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History » Others represent Ngati Tama interests
In the absence of an organised entity representing Ngati Tama in Wellington, other Iwi such as Ngati Toa and Te Atiawa took responsibility for looking after Ngati Tama interests. In particular, the Wellington Tenths Trust has directly represented the interests of its beneficiaries, namely those individuals and their descendents who were named as owners in Ngati Tama reserves in the Wellington region in the 19th century.
The Wellington Tenths Trust is not a legitimate representative of Ngati Tama's collective interests in Wellington. It does not represent all Ngati Tama people, especially those who are not among its shareholders (of which more than 50% are of Ngati Tama descent). However, the Wellington Tenths Trust claims to represent a number of Maori iwi and groups in Wellington, including Ngati Tama. In its Statement of Claim dated 28 June 1996 to the Waitangi Tribunal, the Trust stated that it represents beneficiaries "who whakapapa to tupuna of the iwi and hapu of Te Atiawa, Ngati Mutunga, and Ngati Tama who were living in and about the rohe of Whanganui-a-Tara in 1839 and 1840".
The Wellington Tenths Trust is not an appropriate body to represent Ngati Tama Iwi because it's a non-Iwi organisation. It is a Maori Land Court-created Ahu Whenua Trust established under Section 438 of Te Ture Whenua Maori Land Act. Therefore, because of its legal status, the Wellington Tenths Trust is unable to properly represent either individuals with customary rights who were not included in the reserves when they were established, or collective interests, in particular the collective interests of Ngati Tama people living in Wellington who whakapapa to tupuna who lived in Whanganui-a-Tara prior to 1840. The Waitangi Tribunal has commented on the inability of such structures to represent collective interests, as was discussed in the Waitangi Tribunal Report on the Taranaki claims in relation to the PKW (Parininihi ki Waitotara) Maori Land Incorporation.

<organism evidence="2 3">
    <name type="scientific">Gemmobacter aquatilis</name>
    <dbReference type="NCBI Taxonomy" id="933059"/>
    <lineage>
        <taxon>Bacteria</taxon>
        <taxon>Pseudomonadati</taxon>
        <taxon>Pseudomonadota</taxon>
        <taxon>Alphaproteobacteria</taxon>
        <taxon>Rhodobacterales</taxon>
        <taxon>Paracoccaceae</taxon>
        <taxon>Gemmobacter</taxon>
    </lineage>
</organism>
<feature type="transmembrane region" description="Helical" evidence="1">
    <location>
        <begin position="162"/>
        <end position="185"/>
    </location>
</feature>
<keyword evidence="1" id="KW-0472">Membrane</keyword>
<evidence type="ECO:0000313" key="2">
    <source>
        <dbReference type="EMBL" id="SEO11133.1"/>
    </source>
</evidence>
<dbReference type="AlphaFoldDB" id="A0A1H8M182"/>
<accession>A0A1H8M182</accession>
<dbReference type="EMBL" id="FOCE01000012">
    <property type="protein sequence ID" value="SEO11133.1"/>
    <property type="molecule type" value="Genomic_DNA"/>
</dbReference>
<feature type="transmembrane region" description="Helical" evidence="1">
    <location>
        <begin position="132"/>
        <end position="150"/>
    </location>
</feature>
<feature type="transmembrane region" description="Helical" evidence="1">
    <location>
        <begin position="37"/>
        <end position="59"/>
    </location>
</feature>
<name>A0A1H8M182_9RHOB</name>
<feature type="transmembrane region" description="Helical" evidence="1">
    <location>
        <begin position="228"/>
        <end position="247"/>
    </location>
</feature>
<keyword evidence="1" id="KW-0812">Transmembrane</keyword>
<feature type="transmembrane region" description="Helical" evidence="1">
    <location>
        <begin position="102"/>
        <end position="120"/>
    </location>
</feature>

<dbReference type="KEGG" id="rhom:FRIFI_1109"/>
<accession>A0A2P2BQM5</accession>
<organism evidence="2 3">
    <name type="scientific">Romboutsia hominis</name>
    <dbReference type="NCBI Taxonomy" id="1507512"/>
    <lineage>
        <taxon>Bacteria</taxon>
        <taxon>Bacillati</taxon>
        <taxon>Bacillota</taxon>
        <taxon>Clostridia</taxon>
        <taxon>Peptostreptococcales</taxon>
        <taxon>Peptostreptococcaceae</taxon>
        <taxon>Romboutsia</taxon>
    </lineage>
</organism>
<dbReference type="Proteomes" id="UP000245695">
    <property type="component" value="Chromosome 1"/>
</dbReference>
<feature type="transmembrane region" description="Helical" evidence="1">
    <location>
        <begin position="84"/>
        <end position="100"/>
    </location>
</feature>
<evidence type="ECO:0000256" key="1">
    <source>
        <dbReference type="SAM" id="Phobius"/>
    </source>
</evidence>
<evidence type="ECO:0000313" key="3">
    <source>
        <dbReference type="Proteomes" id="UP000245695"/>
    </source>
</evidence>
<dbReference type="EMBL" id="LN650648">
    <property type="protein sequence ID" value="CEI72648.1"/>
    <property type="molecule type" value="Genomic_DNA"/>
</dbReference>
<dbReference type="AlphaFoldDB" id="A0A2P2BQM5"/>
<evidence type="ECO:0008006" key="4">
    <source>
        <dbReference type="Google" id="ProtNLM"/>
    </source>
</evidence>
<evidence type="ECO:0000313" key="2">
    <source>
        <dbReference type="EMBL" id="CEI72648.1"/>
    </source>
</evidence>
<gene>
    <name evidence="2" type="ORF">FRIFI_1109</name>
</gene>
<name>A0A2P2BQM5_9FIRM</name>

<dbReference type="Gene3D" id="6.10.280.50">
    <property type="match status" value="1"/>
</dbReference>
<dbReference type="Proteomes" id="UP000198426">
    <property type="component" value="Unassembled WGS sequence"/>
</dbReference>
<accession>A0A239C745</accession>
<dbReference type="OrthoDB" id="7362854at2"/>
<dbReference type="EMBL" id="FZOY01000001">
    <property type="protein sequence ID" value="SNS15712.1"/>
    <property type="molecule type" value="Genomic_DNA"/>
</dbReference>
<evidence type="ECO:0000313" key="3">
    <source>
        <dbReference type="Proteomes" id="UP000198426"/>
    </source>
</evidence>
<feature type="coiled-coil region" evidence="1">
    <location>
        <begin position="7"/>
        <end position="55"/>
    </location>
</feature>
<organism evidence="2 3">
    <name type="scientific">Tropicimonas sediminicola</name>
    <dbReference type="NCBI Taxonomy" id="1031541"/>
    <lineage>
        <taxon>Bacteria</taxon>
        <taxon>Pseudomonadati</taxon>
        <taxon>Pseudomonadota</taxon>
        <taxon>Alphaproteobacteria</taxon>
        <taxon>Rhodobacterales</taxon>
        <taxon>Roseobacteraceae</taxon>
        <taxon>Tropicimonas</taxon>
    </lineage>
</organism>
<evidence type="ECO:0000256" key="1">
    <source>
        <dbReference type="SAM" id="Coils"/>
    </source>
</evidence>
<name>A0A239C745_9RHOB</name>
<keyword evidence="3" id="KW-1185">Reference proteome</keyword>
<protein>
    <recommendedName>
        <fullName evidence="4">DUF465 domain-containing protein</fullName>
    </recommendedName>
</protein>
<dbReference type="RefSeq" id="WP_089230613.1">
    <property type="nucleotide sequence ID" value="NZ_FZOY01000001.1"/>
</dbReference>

Umbrella groups don't serve their smaller constituent groups well. For example, the Wellington Tenths Trust cannot fairly represent Ngati Tama's specific claims and grievances, or Ngati Tama's Iwi aspirations and aims when its focus is on itself, or Te Atiawa. It is best left to Ngati Tama to speak for itself. An umbrella organisation can only provide a global perspective and only at a higher level. It is like trying to diagnose an infection in your finger by looking at the whole body. Yes, you know there is an infection but unless you examine the finger itself you won't know where the infection is, how it started, and how to prevent it happening again.
It also became evident that a Ngati Tama perspective was not actively represented in the Chatham Islands claim, Wai 64, although Nga Iwi O Taranaki was the umbrella group set up to represent those interests along with a host of other pan-Taranaki interests. It was highly regrettable that the Ngati Tama perspective was conspicuous by its absence in those proceedings. The Waitangi Tribunal, in its Rekohu Report on Moriori and Ngati Mutunga Claims in the Chatham Islands, emphasised repeatedly that Ngati Tama had made no claim to the Waitangi Tribunal in respect of Chatham's issues.